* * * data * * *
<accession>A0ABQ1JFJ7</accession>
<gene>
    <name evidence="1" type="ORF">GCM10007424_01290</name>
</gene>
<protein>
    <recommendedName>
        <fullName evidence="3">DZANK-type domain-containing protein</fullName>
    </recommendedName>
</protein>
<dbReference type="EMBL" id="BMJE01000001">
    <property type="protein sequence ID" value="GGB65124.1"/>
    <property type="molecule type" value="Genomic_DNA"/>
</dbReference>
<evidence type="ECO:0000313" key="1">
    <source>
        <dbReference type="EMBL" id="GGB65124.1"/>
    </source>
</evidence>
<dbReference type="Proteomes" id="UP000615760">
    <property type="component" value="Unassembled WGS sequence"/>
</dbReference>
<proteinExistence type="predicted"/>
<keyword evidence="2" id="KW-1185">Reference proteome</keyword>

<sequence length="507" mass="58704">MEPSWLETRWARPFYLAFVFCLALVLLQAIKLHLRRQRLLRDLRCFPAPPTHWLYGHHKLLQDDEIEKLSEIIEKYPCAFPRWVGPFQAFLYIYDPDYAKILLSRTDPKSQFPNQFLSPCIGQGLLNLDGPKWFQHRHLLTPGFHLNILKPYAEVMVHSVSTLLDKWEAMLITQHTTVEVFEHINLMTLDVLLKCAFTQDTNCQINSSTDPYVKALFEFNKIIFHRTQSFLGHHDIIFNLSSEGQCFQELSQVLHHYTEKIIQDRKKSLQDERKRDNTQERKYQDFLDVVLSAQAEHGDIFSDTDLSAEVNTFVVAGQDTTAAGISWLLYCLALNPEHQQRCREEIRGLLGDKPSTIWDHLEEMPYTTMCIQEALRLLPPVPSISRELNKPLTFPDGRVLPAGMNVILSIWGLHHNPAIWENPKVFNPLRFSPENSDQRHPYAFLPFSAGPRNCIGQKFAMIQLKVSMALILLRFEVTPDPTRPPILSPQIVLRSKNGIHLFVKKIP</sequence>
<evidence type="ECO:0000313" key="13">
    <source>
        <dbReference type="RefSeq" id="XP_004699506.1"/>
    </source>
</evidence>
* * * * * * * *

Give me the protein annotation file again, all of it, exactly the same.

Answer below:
<accession>A0ABQ1JFJ7</accession>
<gene>
    <name evidence="1" type="ORF">GCM10007424_01290</name>
</gene>
<protein>
    <recommendedName>
        <fullName evidence="3">DZANK-type domain-containing protein</fullName>
    </recommendedName>
</protein>
<dbReference type="EMBL" id="BMJE01000001">
    <property type="protein sequence ID" value="GGB65124.1"/>
    <property type="molecule type" value="Genomic_DNA"/>
</dbReference>
<evidence type="ECO:0000313" key="1">
    <source>
        <dbReference type="EMBL" id="GGB65124.1"/>
    </source>
</evidence>
<dbReference type="Proteomes" id="UP000615760">
    <property type="component" value="Unassembled WGS sequence"/>
</dbReference>
<proteinExistence type="predicted"/>
<keyword evidence="2" id="KW-1185">Reference proteome</keyword>

<sequence length="507" mass="58704">MEPSWLETRWARPFYLAFVFCLALVLLQAIKLHLRRQRLLRDLRCFPAPPTHWLYGHHKLLQDDEIEKLSEIIEKYPCAFPRWVGPFQAFLYIYDPDYAKILLSRTDPKSQFPNQFLSPCIGQGLLNLDGPKWFQHRHLLTPGFHLNILKPYAEVMVHSVSTLLDKWEAMLITQHTTVEVFEHINLMTLDVLLKCAFTQDTNCQINSSTDPYVKALFEFNKIIFHRTQSFLGHHDIIFNLSSEGQCFQELSQVLHHYTEKIIQDRKKSLQDERKRDNTQERKYQDFLDVVLSAQAEHGDIFSDTDLSAEVNTFVVAGQDTTAAGISWLLYCLALNPEHQQRCREEIRGLLGDKPSTIWDHLEEMPYTTMCIQEALRLLPPVPSISRELNKPLTFPDGRVLPAGMNVILSIWGLHHNPAIWENPKVFNPLRFSPENSDQRHPYAFLPFSAGPRNCIGQKFAMIQLKVSMALILLRFEVTPDPTRPPILSPQIVLRSKNGIHLFVKKIP</sequence>
<evidence type="ECO:0000313" key="13">
    <source>
        <dbReference type="RefSeq" id="XP_004699506.1"/>
    </source>
</evidence>